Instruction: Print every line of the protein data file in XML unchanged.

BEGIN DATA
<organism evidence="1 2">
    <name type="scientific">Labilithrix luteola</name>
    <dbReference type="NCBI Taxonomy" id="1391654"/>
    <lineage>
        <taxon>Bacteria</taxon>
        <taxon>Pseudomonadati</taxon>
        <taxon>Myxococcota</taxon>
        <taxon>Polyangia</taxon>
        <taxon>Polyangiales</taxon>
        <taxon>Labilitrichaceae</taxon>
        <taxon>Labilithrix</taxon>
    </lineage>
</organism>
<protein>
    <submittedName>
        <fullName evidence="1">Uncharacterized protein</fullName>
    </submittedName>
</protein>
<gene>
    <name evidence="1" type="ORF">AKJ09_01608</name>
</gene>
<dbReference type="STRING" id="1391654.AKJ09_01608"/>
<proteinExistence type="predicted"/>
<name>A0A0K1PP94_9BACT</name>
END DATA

<organism evidence="1 2">
    <name type="scientific">Labilithrix luteola</name>
    <dbReference type="NCBI Taxonomy" id="1391654"/>
    <lineage>
        <taxon>Bacteria</taxon>
        <taxon>Pseudomonadati</taxon>
        <taxon>Myxococcota</taxon>
        <taxon>Polyangia</taxon>
        <taxon>Polyangiales</taxon>
        <taxon>Labilitrichaceae</taxon>
        <taxon>Labilithrix</taxon>
    </lineage>
</organism>
<protein>
    <submittedName>
        <fullName evidence="1">Uncharacterized protein</fullName>
    </submittedName>
</protein>
<gene>
    <name evidence="1" type="ORF">AKJ09_01608</name>
</gene>
<dbReference type="STRING" id="1391654.AKJ09_01608"/>
<proteinExistence type="predicted"/>
<name>A0A0K1PP94_9BACT</name>